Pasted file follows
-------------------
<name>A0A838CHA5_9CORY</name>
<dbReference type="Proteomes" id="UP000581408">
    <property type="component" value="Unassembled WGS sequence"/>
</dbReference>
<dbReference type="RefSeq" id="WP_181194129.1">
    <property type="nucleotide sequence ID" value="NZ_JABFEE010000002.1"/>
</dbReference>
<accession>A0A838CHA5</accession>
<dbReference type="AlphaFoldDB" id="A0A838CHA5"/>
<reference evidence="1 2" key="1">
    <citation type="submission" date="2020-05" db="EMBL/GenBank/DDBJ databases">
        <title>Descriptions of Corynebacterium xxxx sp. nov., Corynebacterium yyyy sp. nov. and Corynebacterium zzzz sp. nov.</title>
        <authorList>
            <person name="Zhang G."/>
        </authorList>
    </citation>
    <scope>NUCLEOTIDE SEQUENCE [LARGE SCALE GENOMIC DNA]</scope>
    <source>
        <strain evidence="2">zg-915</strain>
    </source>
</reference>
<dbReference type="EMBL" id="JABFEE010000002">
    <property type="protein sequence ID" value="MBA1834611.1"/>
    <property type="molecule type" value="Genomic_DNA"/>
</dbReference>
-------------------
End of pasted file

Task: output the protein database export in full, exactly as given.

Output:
<name>A0A838CHA5_9CORY</name>
<dbReference type="Proteomes" id="UP000581408">
    <property type="component" value="Unassembled WGS sequence"/>
</dbReference>
<dbReference type="RefSeq" id="WP_181194129.1">
    <property type="nucleotide sequence ID" value="NZ_JABFEE010000002.1"/>
</dbReference>
<accession>A0A838CHA5</accession>
<dbReference type="AlphaFoldDB" id="A0A838CHA5"/>
<reference evidence="1 2" key="1">
    <citation type="submission" date="2020-05" db="EMBL/GenBank/DDBJ databases">
        <title>Descriptions of Corynebacterium xxxx sp. nov., Corynebacterium yyyy sp. nov. and Corynebacterium zzzz sp. nov.</title>
        <authorList>
            <person name="Zhang G."/>
        </authorList>
    </citation>
    <scope>NUCLEOTIDE SEQUENCE [LARGE SCALE GENOMIC DNA]</scope>
    <source>
        <strain evidence="2">zg-915</strain>
    </source>
</reference>
<dbReference type="EMBL" id="JABFEE010000002">
    <property type="protein sequence ID" value="MBA1834611.1"/>
    <property type="molecule type" value="Genomic_DNA"/>
</dbReference>